Well, I read this book on a dare from a friend. For someone who never swears, this was a very entertaining book.....I can see how it would be a great read for a certain "crowd" who want to get all philosophical about rebellionisms and such. I actually did enjoy the book.... I like to know "stuff" and I do everything I can to gather more information into my encyclopedic reading this...I have enough for the Letter F.
A dictionary-style compendium of every thinkable use of one of the most versatile and expressive words in the English language. Seriously! Though eventually I ended up skimming some of the entries (the author uses exhaustive numbers of examples of every variation of, for example, motherf***er) the book gave me a great appreciation for this word and its illustrious history and appreciate it as more than a simple vulgarity.
Nov 28, 2008 Aldean rated it 4 of 5 stars  ·  review of another edition
Recommends it for: unshockable word-lovers
I laughed when I first saw this book in the book shop, but upon perusal I was surprised and impressed to see that, while certainly amusing, it is also a serious work of thorough scholarship. Both entertaining and enlightening, this volume will never be without a place on my reference shelf (although perhaps I will have to find an out-of-the-way spot for it once the children become literate...)
As an avid user of the "F word", I knew I had to read this book. Though it's a reference book, I found both the foreword and the introductions quite entertaining and informative. The only meaningful thing I got from this book however, besides a interesting but brief history of the word, were a few new insults to call my friends while drinking beer and playing blackjack. For that, Two Stars!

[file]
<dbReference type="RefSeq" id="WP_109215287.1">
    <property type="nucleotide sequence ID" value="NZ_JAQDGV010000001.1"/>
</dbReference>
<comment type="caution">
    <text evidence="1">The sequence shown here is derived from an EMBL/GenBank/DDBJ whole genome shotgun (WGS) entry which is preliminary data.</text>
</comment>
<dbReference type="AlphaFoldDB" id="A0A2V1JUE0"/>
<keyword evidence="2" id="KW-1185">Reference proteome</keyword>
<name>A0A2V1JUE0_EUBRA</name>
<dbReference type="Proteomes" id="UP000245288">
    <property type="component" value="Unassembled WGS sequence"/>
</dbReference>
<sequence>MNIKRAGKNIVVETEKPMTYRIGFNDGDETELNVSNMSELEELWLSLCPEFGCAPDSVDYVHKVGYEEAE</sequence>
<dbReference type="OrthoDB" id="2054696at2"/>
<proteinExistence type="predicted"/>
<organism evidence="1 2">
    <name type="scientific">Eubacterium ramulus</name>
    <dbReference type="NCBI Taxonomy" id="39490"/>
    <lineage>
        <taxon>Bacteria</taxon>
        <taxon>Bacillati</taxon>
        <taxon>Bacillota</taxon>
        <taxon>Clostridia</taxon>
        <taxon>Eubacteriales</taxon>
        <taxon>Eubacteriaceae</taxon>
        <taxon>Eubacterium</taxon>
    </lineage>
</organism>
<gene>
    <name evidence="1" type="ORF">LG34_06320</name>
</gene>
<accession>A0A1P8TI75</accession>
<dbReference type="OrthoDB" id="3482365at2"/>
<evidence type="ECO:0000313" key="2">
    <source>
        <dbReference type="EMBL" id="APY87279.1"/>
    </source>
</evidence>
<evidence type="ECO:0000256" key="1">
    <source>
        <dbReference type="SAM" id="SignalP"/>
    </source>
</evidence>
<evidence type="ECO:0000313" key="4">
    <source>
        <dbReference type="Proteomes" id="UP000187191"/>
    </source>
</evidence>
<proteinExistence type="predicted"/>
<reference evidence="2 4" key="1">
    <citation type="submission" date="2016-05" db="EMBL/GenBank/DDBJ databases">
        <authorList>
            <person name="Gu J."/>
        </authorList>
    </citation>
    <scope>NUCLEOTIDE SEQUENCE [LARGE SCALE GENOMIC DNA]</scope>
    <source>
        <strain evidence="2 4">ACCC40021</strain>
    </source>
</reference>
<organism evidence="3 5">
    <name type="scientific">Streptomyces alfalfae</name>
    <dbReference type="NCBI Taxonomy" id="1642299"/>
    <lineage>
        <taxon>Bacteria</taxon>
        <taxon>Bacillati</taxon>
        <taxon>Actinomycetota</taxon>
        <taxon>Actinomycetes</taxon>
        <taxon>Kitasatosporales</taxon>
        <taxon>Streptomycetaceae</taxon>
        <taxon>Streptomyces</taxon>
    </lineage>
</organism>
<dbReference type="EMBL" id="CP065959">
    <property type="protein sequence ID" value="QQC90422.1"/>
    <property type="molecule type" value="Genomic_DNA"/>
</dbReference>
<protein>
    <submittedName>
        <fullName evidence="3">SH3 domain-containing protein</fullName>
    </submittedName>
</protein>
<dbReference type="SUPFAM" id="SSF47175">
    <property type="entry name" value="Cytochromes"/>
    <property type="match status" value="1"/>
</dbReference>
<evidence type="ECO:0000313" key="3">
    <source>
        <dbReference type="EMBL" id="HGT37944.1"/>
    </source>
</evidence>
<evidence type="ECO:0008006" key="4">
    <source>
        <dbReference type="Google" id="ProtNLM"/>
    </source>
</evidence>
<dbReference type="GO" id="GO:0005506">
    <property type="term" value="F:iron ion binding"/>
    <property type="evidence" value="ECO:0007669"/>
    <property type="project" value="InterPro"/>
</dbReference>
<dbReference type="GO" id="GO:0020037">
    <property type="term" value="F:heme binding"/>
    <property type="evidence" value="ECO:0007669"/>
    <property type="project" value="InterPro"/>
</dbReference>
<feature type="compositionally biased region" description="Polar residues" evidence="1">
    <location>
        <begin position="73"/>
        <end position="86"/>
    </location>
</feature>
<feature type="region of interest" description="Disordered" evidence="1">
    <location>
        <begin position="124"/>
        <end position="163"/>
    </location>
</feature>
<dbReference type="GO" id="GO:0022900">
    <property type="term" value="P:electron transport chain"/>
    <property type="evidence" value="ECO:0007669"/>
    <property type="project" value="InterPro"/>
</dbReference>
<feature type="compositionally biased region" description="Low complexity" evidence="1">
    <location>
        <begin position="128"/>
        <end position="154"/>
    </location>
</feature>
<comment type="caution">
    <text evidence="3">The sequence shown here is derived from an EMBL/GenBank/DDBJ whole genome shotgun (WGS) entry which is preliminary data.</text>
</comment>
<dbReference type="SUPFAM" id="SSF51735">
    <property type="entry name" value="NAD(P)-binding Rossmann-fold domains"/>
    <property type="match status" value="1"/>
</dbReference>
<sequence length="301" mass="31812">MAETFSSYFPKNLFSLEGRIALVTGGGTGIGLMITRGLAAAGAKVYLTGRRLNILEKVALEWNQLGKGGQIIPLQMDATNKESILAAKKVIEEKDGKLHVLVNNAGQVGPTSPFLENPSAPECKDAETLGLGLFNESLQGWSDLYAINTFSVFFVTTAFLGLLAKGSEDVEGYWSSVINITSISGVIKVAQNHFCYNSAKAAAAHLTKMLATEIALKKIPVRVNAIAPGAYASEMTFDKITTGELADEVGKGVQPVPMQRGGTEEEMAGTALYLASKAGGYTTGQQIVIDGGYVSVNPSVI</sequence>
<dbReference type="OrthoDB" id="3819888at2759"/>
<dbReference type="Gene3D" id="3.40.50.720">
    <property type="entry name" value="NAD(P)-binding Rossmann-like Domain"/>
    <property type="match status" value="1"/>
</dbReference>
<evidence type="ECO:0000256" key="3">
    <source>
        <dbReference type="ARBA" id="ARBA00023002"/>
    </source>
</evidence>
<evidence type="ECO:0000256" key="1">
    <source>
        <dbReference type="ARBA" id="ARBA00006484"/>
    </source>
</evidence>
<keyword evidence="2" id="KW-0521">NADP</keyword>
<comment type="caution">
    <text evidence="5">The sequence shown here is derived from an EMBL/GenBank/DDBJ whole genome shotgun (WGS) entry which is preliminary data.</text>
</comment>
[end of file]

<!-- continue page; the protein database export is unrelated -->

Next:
In the late 1990s I began getting into dictionaries. As I investigated them, read them, and studied them, I came across this book. When I answer Lipton's 10 Questions, the F Word is what I respond is my favorite curse word. This book, mine was the first edition edited by Jesse Sheidlower, is a wonderful reference of the word.
Julia Shumulinsky
Most of the book is a dictionary, however the intro includes a lot of good information on the origin, growth, and status of the word. Once you get through that (before page 1), the book has pretty much fulfilled its usefulness as anything other than a reference guide.
Amazingly interesting, entertaining and in depth in its analysis of the F-word, wheter you want its origin or new expressions to pepper up your repertoire of colourful language. This effing book is the right one for you!
I had no idea there were so many acronyms that utilize this word. This will definitely spice up the entertainment value for text messaging.
The absolutely only downfall is that I didn't realize this was primarily a dictionary. But a book all about the f-word? It's just too awesome. :)
John Brooke
Dec 31, 2012 John Brooke rated it 5 of 5 stars  ·  review of another edition
Recommends it for: All contemporary writers
Recommended to John by: An admirer.
Shelves: inspirational
This little, rich book has been a "F"ing usueful reference and inspiration in writing my fiction and reportage..
A forget-me-not from Tammy. The epigraph reads, "If I'm going to corupt you, I may as well go all the way."
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“Now I must leave you as you enter the world that is Fuck. You are fucking lucky to be here. It's almost utopian.” 19 likes